Skincare containing food may trigger allergies
Food-containing skin products may be dangerous for patients with inflammatory skin conditions, according to a new study.
New research claims that people with certain skin conditions may need to avoid food-containing skincare products if they wish to avoid developing an allergic reaction in the future.
Writing in a research letter addressed to the online library Wiley, the authors of the study stated that such skincare products are “commonly promoted as a safer and more ‘natural’ way of managing a variety of skin conditions”, adding that in certain countries like Australia (where the research took place), “these are widely available for unprescribed purchase”.
The research, now published in the Clinical & Experimental Allergy journal, suggests these products may not be suitable for those with inflammatory skin conditions and recommends such individuals avoid using skincare products that contain food products, in particular goat’s milk.
The researchers conducted an experiment on seven patients with inflammatory skin conditions who experienced anaphylaxis – a serious allergic reaction – after ingesting goat’s or sheep’s milk or cheese products. All the patients had a history of using skin products containing goat’s milk to treat their inflammatory skin conditions prior to the onset of their allergic reaction.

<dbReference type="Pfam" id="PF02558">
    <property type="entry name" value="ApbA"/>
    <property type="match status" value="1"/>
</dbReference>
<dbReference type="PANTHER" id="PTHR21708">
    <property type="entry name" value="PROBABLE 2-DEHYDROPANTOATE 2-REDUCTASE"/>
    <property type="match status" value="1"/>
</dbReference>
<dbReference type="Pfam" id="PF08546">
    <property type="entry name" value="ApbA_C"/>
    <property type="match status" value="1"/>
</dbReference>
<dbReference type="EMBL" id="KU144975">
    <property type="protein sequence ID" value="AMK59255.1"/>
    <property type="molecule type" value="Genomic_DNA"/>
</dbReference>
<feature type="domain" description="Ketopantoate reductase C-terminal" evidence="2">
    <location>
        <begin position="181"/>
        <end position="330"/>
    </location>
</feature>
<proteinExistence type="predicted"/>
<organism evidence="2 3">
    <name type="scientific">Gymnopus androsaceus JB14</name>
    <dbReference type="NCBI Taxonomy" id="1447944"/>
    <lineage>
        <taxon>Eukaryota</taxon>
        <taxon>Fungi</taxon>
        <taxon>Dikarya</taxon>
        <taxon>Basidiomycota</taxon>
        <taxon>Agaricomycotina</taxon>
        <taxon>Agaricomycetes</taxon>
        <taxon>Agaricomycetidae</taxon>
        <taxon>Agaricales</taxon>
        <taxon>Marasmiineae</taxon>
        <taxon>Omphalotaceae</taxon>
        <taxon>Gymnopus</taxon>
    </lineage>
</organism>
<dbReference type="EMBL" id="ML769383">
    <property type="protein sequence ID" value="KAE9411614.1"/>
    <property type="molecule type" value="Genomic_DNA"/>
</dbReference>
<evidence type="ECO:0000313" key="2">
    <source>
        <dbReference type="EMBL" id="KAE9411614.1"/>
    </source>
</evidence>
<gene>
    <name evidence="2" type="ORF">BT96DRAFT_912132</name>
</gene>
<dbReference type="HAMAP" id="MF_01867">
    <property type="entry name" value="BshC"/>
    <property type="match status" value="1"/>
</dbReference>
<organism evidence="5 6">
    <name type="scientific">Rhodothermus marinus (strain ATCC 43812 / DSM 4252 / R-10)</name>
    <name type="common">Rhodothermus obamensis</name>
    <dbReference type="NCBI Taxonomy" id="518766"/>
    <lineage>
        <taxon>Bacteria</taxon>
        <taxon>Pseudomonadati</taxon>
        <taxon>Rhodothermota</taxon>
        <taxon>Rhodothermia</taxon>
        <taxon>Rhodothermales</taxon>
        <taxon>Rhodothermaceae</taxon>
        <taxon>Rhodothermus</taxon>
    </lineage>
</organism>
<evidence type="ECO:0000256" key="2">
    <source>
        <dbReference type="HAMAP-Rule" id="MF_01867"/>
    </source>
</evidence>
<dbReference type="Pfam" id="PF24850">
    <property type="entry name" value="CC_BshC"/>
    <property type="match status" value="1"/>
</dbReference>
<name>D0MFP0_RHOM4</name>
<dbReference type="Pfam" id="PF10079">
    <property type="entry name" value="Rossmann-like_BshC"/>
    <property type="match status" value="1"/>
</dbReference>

The competitive inhibition experiments suggest that the skincare products led to transcutaneous sensitisation and goat milk allergy.
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“Marketing of skin products derived from goat’s milk is extensive and targeted to patients with ‘sensitive skin’ who commonly have underlying inflammatory skin conditions,” the authors wrote. “Our findings provide novel evidence of the origins of adult-onset milk allergy and adds to the growing body of evidence that use of foodstuffs as therapy for inflammatory skin conditions can lead to the development of new food allergies.”